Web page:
- Brian Donaldson
- 18 January 2021
A decent drama with weirdly pitched comedy about a grieving partner left to tidy up several big messes
In Honour, Keeley Hawes' most recent work on ITV, she was grimly authoritative, a formidable presence of sincerity and empathy in her role as real-life detective Caroline Goode as she investigated the murder a young Asian woman. As DCI Goode, Hawes appeared to be permanently on the brink of tears or vomiting. In Finding Alice, she is asked to convey a similar set of emotions once again, but added on are near-violent shifts into a comedic gear, occasionally veering into full-on farce.
It's this tonal lurch that represents the key problem with a six-parter in which Hawes plays Alice Dillon whose partner Harry Walsh (Jason Merrells) has fallen to his death down the bannister-free stairs of the fabulous new 'smart-home' he designed and built. His untimely end triggers a whirlwind of unveiled secrets, harsh family recriminations, visceral grief and, most weirdly, wildly inappropriate comments made by Alice to all and sundry. One minute she's so burdened by misery that the thought of seeing her husband's body in the morgue is unbearable, the next she's slagging off another corpse for being fat right in front of the mourning family.
As one of the Finding Alice co-writers, Simon Nye has produced bittersweet, sensitive comedy-drama in the shape of How Do You Want Me? and loutish lager-scented fare with Men Behaving Badly. Someone has been unsure exactly where to pitch Finding Alice, so Nye has gone for a pick'n'mix of those two extremes, a tactic which merely leaves the watcher baffled and annoyed.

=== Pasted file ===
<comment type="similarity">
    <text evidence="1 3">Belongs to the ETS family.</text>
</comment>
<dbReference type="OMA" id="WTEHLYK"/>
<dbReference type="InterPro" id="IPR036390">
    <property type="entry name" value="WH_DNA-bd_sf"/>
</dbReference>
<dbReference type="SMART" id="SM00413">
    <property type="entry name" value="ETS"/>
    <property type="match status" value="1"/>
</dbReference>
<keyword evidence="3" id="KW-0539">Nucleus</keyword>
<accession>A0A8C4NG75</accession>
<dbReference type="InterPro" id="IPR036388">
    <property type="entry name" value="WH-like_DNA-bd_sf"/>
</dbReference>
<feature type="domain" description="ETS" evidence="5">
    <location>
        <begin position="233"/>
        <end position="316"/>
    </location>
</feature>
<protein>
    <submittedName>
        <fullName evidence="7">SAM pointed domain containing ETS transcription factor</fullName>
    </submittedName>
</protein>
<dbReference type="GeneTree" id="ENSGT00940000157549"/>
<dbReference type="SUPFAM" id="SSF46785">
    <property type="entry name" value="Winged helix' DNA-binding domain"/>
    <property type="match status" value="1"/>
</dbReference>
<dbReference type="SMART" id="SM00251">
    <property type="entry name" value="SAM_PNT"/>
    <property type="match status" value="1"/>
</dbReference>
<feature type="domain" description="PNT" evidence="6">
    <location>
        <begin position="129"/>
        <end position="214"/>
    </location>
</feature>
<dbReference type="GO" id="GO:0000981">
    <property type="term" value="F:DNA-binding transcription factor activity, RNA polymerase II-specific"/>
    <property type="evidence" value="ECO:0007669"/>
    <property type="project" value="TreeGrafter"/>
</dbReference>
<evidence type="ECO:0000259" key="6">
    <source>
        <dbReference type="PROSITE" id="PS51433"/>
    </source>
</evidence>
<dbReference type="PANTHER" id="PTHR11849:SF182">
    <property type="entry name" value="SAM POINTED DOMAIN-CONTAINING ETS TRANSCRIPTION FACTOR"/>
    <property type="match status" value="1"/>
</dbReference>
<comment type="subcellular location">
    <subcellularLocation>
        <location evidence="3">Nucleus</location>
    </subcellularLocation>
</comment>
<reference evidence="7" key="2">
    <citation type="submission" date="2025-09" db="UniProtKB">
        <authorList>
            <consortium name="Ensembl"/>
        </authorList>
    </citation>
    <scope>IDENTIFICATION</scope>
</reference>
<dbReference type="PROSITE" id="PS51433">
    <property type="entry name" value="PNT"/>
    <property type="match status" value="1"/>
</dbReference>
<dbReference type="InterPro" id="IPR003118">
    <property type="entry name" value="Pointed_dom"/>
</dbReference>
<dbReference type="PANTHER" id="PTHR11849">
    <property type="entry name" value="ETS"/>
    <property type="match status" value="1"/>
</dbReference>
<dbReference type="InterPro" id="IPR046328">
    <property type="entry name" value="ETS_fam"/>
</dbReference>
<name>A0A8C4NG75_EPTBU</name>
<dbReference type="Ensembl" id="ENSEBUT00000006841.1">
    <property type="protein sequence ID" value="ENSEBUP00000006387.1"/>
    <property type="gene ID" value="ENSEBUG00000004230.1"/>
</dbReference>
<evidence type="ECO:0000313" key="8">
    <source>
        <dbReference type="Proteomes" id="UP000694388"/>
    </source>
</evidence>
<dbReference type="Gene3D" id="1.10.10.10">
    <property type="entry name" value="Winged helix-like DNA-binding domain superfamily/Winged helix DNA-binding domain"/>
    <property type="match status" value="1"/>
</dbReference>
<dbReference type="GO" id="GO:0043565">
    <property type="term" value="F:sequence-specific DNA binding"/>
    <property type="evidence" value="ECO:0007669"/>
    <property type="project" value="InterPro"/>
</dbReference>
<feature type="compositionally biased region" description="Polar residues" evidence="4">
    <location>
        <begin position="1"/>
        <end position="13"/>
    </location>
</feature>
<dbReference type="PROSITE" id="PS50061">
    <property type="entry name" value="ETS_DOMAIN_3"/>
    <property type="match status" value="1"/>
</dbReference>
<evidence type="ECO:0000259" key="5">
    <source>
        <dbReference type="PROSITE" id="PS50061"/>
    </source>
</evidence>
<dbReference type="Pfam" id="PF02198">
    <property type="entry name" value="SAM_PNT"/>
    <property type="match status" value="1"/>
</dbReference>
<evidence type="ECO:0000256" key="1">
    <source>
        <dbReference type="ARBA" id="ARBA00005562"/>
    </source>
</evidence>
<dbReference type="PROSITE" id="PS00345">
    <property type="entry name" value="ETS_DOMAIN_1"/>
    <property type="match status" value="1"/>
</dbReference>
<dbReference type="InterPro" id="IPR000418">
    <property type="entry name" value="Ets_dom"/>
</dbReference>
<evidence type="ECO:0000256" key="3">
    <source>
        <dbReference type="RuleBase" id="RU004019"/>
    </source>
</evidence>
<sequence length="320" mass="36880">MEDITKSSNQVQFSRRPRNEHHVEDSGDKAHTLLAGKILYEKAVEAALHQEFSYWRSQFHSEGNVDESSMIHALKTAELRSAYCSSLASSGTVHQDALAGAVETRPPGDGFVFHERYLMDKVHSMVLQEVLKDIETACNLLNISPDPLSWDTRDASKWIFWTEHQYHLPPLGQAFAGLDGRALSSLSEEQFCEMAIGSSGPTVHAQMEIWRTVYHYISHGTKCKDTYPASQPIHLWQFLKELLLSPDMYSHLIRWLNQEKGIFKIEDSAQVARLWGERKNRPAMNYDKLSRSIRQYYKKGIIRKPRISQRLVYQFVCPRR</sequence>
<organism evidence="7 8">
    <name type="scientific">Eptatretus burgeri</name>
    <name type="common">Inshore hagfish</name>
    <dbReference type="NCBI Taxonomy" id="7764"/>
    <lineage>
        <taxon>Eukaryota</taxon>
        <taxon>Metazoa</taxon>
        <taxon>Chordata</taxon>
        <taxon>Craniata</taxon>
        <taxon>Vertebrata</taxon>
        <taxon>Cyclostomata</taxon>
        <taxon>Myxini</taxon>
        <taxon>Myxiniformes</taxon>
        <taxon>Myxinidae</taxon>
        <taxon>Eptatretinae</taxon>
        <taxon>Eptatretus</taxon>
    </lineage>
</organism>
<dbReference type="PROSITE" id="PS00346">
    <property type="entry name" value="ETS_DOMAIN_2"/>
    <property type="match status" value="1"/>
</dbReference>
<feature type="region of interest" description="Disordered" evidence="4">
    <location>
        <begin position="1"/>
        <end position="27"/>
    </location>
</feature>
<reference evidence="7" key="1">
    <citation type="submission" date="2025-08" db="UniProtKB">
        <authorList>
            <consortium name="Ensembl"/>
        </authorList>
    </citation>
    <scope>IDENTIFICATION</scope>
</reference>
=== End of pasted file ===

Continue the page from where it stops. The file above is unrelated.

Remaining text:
The ultimate saving grace of Finding Alice comes via a series of enjoyable performances. Hawes is always good even when laden by some terrible dialogue, Isabella Pappas as her equally grieving teenage daughter Charlotte delivers a strong performance, while the two sets of elder parents (Nigel Havers, Joanna Lumley, Gemma Jones and Kenneth Cranham) are uniformly excellent. Once you get past those uglier clashes of tone and verity, there's a perfectly decent Sunday-night drama here about the various ways in which the death of a loved one can hamstring a human. Still, if you can't get past a jaunty theme tune that also fails to judge the room, no one will blame you for it.
ITV, Sundays, 9pm; all episodes available now on ITV Hub.